Selective damage to dopaminergic transporters following exposure to the brominated flame retardant, HBCDD

Over the last several decades, the use of halogenated organic compounds
has become the cause of environmental and human health concerns. Of
particular notoriety has been the establishment of the neurotoxicity of
polychlorinated biphenyls (PCBs) and polybrominated diphenyl ethers
(PBDEs). The subsequent banning of PBDEs has led to greatly increased
use of 1,2,5,6,9,10-hexabromocyclododecane (HBCDD, also known as HBCD)
as a flame retardant in consumer products. The physiochemical
similarities between HBCDD and PBDEs suggest that HBCDD may also be
neurotoxic to the dopamine system, which is specifically damaged in
Parkinson disease (PD). The purpose of this study was to assess the
neurotoxicity of HBCDD on the nigrostriatal dopamine system using an in
vitro and in vivo approach. We demonstrate that exposure to HBCDD
(0-25μM) for 24hrs causes significant cell death in the SK-N-SH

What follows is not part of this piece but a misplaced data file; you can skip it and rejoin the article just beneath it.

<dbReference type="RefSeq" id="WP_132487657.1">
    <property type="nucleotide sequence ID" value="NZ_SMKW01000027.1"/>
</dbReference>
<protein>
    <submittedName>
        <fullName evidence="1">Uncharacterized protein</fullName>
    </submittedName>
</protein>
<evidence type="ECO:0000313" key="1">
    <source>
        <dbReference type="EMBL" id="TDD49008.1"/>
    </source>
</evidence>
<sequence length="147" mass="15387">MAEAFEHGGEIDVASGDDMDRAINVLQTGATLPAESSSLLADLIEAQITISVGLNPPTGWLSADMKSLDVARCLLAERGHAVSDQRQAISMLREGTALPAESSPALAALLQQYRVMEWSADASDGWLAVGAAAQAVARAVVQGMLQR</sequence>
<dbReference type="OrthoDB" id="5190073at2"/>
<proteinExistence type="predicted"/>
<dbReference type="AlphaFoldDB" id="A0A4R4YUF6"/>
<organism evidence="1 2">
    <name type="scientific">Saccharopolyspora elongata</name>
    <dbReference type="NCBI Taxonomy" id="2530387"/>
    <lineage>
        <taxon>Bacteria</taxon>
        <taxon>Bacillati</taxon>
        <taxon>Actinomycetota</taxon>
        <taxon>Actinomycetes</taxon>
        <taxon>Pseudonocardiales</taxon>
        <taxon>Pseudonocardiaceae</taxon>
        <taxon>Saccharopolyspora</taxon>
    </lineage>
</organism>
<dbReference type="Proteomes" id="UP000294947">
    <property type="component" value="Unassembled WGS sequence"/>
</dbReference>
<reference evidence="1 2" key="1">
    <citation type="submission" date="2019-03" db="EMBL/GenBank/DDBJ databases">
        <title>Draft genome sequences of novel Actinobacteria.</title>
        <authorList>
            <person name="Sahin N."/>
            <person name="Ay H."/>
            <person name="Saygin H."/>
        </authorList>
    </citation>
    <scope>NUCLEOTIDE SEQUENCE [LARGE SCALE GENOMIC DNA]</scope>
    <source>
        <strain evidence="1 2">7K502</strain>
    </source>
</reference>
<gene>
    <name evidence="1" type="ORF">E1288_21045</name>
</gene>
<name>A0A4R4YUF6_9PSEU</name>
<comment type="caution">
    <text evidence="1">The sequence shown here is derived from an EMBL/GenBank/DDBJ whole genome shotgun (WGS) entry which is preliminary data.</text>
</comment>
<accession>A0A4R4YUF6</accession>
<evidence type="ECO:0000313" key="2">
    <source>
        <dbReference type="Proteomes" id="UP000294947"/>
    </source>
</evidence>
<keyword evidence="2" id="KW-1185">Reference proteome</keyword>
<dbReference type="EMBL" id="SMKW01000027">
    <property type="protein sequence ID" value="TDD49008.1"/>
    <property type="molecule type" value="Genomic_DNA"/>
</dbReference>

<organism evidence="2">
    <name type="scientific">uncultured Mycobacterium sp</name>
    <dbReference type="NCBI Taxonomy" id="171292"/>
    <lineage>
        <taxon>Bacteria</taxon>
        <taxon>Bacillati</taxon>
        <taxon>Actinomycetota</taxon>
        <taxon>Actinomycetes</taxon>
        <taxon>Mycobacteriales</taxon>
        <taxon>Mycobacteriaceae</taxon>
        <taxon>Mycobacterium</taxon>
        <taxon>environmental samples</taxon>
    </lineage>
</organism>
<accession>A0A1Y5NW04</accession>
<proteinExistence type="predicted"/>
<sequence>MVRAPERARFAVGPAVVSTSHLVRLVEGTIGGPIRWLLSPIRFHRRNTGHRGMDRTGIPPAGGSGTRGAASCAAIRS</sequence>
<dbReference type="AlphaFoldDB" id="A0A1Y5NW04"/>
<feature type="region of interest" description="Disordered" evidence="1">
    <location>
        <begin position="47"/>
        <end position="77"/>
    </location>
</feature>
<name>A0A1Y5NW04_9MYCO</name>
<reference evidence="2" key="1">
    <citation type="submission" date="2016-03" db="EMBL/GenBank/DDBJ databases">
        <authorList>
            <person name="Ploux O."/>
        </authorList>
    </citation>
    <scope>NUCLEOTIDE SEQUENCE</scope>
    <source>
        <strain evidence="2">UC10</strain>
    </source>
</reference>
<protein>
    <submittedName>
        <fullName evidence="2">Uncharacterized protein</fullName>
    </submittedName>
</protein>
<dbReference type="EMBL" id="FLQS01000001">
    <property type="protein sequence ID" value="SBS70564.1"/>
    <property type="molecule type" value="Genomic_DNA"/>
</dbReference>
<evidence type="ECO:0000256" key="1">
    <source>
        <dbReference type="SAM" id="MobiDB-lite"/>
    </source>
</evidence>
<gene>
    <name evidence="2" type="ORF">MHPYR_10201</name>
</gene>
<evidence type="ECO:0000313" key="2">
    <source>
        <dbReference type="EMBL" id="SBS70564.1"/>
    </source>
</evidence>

catecholaminergic cell line, as well as reductions in the growth and
viability of TH+ primary cultured neurons at lower concentrations
(0-10μM) after 72hrs of treatment. Assessment of the in vivo
neurotoxicity of HBCDD (25mg/kg for 30days) resulted in significant
reductions in the expression of the striatal dopamine transporter and
vesicular monoamine transporter 2, both of which are integral in
mediating dopamine homeostasis and neurotransmission in the dopamine
circuit. However, no changes were seen in the expression of tyrosine
hydroxylase in the dopamine terminal, or striatal levels of dopamine. To
date, these are the first data to demonstrate that exposure to HBCDD
disrupts the nigrostriatal dopamine system. Given these results and the
ubiquitous nature of HBCDD in the environment, its possible role as an
environmental risk factor for PD should be further investigated.

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